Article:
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Transformer Oil Sample Safety

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    Transformer Oil Sample Safety

    We recently had an incident at my shop where a technician was shocked while taking an oil sample from a pad-mount transformer. From what I understand, he was leaning on the enclosure when he grabbed the sample valve and there was a difference in potential between the two points which caused him to get hit.

    Sounds like the voltage difference was pretty high considering he had trouble breaking free, this typically happens when you get above the 120V range. Based on this information my first guess is that the enclosure was not properly grounded.

    Just wanted to share this incident in case others had similar stories. I remember seeing a question in NETA world a while back that addressed an issue like this, it wen't along the lines of "what's the first thing you do when you walk up to inspect an energized transformer?" The answer was inspect the tank ground.

    Seems like this is one of those things that is hard to prevent, even if you inspect the ground and it looks good, you don't know what the condition is underground. Obviously the safest thing to do is not sample from an energized transformer but we all know this isn't always possible.

    What kind of checks do you guys do in the field to prevent such an issue? It's not very practical to do a 3-point test on every transformer you want to sample but one solution would be to carry a ground rod with a lead that you can drive into the ground and connect to the tank while you sample.

    I'd love to get any other stories or opinions from the community on this one. If I get any more details about the incident I'll be sure to share them here.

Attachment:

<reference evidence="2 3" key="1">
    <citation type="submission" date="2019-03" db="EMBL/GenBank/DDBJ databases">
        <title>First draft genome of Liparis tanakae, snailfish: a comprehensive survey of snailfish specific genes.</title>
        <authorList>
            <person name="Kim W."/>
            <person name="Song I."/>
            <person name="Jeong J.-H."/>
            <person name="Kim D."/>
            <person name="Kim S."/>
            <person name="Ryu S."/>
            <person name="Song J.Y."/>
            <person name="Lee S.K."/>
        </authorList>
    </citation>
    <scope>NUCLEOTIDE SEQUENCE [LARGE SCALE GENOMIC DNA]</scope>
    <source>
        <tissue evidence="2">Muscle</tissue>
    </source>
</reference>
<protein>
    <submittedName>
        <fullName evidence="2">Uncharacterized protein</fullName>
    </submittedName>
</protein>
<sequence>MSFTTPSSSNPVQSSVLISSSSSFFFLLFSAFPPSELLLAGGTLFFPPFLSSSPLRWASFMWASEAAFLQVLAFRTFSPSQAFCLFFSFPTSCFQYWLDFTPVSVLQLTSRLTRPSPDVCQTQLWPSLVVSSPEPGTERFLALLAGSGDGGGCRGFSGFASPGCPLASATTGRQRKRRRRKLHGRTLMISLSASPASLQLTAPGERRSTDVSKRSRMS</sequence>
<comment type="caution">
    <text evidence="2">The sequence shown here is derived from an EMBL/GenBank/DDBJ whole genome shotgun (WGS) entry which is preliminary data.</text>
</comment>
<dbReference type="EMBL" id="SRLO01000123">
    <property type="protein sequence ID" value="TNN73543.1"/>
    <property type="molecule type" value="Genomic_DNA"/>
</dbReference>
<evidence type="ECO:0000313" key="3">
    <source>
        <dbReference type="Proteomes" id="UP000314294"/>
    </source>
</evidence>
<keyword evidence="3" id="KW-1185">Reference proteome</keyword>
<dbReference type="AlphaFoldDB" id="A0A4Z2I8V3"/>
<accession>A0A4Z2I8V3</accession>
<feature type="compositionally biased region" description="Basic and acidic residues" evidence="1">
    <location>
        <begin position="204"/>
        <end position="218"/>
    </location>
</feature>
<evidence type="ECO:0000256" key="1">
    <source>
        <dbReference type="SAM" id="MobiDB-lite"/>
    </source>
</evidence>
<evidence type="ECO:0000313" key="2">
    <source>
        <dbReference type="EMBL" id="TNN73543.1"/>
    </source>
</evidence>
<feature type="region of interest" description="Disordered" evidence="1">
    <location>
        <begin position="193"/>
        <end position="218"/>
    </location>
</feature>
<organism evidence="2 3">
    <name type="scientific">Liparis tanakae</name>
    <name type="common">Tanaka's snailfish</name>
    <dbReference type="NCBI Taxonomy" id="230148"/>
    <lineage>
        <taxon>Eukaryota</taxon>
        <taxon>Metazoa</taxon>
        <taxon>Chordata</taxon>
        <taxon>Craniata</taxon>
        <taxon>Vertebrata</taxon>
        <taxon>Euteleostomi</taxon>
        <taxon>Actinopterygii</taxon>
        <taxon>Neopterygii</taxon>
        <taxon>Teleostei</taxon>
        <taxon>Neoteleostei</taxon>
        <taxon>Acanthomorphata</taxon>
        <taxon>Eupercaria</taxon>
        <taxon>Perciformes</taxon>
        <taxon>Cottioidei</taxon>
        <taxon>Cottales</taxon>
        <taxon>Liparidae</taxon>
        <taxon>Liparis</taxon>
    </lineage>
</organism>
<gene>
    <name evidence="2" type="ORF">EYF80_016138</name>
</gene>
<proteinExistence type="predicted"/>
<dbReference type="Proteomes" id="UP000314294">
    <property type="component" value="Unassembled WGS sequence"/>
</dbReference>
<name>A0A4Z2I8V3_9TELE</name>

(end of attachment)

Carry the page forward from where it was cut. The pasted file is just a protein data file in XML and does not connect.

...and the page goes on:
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    Quote Originally Posted by SecondGen View Post
    I remember seeing a question in NETA world a while back that addressed an issue like this, it wen't along the lines of "what's the first thing you do when you walk up to inspect an energized transformer?" The answer was inspect the tank ground.
    After doing some research I found that excerpt about transformer tank grounds, it comes from NFPA 70B Article 21.2.7.2: "The case of the transformer should be regarded as energized until the tank ground connection is inspected and found to be adequate."

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    Quote Originally Posted by SecondGen View Post
    After doing some research I found that excerpt about transformer tank grounds, it comes from NFPA 70B Article 21.2.7.2: "The case of the transformer should be regarded as energized until the tank ground connection is inspected and found to be adequate."

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    11.11.8.1.3 Samples should never be taken from energized
    transformers except by means of an external sampling valve. If
    the transformer has no external sampling valve, the unit should
    first be deenergized and a sample taken internally. (See ASTM
    D923, Standard Practices for Sampling Electrical Insulating Liquids.)

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    Quote Originally Posted by Kalbi_Rob View Post
    11.11.8.1.3 Samples should never be taken from energized
    transformers except by means of an external sampling valve. If
    the transformer has no external sampling valve, the unit should
    first be deenergized and a sample taken internally. (See ASTM
    D923, Standard Practices for Sampling Electrical Insulating Liquids.)
    Thanks for posting that info, Kalbi_Rob. It should be made clear to anyone that you should never take samples from an energized transformer that requires you to open a door of any kind and reach inside the enclosure.

    More details have surfaced on the incident since my original post. The transformer did have an external sample valve and the transformer was later found to be inadequately grounded.

    They did a measurement on site and found nearly 80V between the transformer tank and the sample valve. It was a hot day and the technician was most likely sweating after sampling multiple units which helped contribute to the shock as he leaned on the tank.

    The transformer has since been repaired and sampled. Let this be a good lesson for anyone conducting oil samples to be mindful of such an incident and to always perform the proper checks before taking a sample!

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